In the meantime Stoops shook the blue-collar Big 12 to the tips of its steel-toed boots with a wide-open offense and gambling special teams play. He hired offensive coordinator Mike Leach from Kentucky, where Leach had helped orchestrate coach Hal Mumme's spread passing game, and told him to install that same Star Wars attack. Never mind that putting in a complex passing offense at Oklahoma is like the Backstreet Boys putting out a rap CD. "Simple reason," says Stoops when asked to explain this move. "In the three years I was at Florida, the one offense we could never stop was Kentucky's, even though it didn't have nearly the talent we did, except at quarterback [ Tim Couch]. That, plus I figured nobody in the Big 12 was used to seeing this style." It worked so well mat in early December, Texas Tech hired Leach as its new coach, replacing Spike Dykes, who had resigned.
Watching the Sooners carve up the conference through the air was a hoot. Quarterback Josh Heupel, a transfer from Snow Junior College in Ephraim, Utah, passed for 3,460 yards and 30 touchdowns, broke 13 school passing records and was named Big 12 Offensive Newcomer of the Year while attempting an average of 45.5 throws a game. Oklahoma's explosion led to much harrumphing around the conference. Before the Oct. 30 game at Colorado, Buffaloes coach Gary Barnett belittled the Sooners' offense by suggesting that all that was needed to shut it down was "a good defense." Even after his Aggies gave up 51 points to Oklahoma, Texas A&M coach R.C. Slocum said that "high winds" could stop the Sooners—a previously unexplored meteorological theory. The truth is that the spread offense took Florida to one national title and Miami to two; with talent, it's no gimmick.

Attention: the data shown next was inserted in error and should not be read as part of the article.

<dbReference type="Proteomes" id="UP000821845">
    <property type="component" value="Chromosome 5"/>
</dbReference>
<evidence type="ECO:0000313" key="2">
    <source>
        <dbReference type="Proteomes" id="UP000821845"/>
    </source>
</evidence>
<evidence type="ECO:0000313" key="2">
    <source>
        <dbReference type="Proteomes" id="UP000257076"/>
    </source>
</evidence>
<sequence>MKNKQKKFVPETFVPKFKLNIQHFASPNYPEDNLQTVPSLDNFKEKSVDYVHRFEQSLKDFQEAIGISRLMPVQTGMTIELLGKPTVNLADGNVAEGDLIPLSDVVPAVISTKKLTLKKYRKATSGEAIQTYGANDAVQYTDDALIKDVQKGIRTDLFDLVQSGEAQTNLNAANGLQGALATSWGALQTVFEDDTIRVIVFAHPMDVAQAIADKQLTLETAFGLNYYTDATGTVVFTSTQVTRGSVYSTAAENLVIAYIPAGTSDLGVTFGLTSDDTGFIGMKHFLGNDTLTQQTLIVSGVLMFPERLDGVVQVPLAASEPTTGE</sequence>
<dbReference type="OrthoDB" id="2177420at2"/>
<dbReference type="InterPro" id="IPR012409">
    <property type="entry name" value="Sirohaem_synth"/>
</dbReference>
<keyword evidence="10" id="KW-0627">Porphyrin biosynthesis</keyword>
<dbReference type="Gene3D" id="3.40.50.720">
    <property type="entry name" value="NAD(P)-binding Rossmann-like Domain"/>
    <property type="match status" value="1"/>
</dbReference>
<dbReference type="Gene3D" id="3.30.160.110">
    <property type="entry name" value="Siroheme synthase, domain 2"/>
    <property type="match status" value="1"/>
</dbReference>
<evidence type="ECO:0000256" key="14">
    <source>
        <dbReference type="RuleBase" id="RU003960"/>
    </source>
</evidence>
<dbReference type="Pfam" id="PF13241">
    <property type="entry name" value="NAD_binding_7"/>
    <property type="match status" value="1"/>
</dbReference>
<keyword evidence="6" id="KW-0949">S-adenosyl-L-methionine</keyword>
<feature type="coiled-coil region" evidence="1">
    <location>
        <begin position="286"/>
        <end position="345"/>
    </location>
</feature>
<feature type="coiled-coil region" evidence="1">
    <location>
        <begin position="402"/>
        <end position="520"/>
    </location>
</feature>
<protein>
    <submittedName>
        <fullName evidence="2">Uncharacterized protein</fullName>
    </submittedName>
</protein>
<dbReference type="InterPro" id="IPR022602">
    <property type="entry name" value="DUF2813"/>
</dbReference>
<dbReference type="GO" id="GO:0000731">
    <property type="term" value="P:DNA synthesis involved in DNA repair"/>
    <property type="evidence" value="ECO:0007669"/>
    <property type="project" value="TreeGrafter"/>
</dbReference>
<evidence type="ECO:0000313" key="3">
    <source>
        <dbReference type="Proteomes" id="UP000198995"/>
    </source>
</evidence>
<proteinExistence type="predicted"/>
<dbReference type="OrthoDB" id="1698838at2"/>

To jazz things up further, Stoops had the Sooners run three fake field goals and two fake punts (yield: one TD, two first downs), which is more than some teams run in a decade. Stoops did all of this with a perfectly straight face while dispensing platitudes such as, "We haven't done anything yet." Clearly the joke was on Oklahoma's opponents, and the Sooners loved it. "I wish I had some more years of eligibility, because things are going to get better around here in a hurry," said senior safety Rodney Rideau.